Chatter: Turkey's Erdogan prepares for talks




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Erdogan's big meet-and-greet. Today, it turns out, is not the day that Turkish Prime Minister Recep Tayyip Erdogan will finally come face-to-face with a few of the thousands of protesters who have spent the past 12 days calling for his resignation. Today is the day that Erdogan will come face-to-face with people he hopes will agree to mediate with the protesters for him.

It's little wonder Erdogan is keen to avoid the demonstrators themselves: he has, after all, dismissed them as "riff raff" whipped into a frenzy by foreign provocateurs. The police did their best to clear the streets of them yesterday with a crackdown in Istanbul's Taksim Square. Reports say the city is calm, but only for now.

That'll teach us to get our hopes up. Striking a blow for pessimists everywhere, North and South Korea have called off the much-hyped talks that their governments were due to begin today, and now Pyongyang isn't even answering Seoul's calls.

South Korean officials say they've been trying to reach their neighbors via the cross-border hotline the North recently agreed to reconnect, but no one's picking up. Maybe they're all out. Maybe it's on silent. If we were the glass-half-full types, we might just believe South Korea's unification minister when he says that this latest wrangle is just "one of the pains we have to go through for a new relationship between South and North Korea."


Cutting cables to cut costs. Drastic times call for drastic measures, but Greeks are wondering whether their goverment's decision to save money by closing the state broadcaster wasn't a little too... well, drastic.

The ERT network ceased all radio and TV transmissions early this morning, leaving more than 2,000 people out of a job. Thousands are gathered outside the broadcaster's headquarters to protest, and journalists have called for a nationwide media blackout for the next 24 hours. The government has promised that ERT will reopen down the line as a new, much reduced service; but the pressure is on for ministers to rethink their plans.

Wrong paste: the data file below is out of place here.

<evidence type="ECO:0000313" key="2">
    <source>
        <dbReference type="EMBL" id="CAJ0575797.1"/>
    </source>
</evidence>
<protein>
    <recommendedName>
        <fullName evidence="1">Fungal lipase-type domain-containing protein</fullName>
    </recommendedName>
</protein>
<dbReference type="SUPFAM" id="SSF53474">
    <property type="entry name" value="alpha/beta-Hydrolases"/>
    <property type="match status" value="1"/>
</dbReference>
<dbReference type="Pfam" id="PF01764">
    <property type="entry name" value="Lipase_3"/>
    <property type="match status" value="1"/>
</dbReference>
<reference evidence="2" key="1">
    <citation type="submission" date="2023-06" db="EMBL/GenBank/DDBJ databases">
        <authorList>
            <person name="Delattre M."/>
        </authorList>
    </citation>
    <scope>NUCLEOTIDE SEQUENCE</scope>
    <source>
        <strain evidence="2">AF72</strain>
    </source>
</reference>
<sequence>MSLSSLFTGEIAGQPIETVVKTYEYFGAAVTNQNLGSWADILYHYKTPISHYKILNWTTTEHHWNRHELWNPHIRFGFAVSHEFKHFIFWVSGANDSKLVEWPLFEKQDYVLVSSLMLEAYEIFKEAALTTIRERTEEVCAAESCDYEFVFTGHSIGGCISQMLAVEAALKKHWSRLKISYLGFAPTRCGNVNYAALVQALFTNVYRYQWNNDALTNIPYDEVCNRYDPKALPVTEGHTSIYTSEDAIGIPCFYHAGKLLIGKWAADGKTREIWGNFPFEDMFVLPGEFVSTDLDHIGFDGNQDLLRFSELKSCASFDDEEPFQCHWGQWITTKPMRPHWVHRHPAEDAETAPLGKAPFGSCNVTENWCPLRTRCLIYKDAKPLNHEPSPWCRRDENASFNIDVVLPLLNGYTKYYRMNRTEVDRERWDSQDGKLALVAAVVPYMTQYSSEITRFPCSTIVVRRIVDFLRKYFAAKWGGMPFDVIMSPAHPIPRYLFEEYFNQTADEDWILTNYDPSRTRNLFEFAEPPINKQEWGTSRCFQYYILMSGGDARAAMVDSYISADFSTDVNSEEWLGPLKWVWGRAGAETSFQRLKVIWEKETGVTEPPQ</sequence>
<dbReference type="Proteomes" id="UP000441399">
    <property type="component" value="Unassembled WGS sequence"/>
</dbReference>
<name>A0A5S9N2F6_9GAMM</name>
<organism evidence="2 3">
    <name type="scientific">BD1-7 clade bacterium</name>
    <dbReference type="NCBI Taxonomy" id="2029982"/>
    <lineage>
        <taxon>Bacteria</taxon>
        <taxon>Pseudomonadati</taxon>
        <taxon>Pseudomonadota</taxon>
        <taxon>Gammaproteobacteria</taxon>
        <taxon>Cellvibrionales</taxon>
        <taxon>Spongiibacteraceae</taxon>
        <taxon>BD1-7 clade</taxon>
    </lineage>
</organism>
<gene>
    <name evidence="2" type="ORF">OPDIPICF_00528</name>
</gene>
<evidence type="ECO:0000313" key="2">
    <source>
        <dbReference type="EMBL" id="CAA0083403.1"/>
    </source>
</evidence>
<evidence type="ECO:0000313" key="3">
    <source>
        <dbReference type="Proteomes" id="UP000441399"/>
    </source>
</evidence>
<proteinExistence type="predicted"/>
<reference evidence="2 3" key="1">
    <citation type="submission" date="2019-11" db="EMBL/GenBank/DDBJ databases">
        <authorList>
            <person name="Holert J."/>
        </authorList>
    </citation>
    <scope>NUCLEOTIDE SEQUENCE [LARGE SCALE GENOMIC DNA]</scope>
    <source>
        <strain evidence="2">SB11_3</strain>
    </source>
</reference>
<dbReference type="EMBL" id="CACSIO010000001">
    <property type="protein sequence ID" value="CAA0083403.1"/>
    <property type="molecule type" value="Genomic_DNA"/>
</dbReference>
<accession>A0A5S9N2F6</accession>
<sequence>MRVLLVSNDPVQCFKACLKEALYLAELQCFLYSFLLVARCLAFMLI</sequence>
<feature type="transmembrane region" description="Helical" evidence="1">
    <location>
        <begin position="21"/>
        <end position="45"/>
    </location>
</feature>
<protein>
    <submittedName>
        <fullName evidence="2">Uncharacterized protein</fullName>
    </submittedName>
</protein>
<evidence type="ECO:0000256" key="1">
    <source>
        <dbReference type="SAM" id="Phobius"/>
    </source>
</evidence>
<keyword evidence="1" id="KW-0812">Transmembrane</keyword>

Share and share alike. Google, Facebook and Microsoft, three of the tech giants accused of opening their servers to the US authorities as part of a secret surveillance program, have appealed to the US government to let them disclose the requests they receive to pass on user data.

The companies have all hotly denied giving the National Security Agency "back-door" access to their clients' personal information, and now say that they want greater transparency at the front door, too. We have nothing to hide, they insist. Does the government?


Can I get a centenarian up in here? The world has lost its oldest person, Jiroemon Kimura of Japan, who has died at the age of 116. He was born in 1897 — 1897! — the same year as Amelia Earhart, William Faulkner, and Frank Capra.

Until today, Kimura was our most senior living senior and the oldest man ever to have lived. (The oldest ever woman made it to 122.) The new chief elder is another Japanese national, Misao Okawa; she turned 115 in March.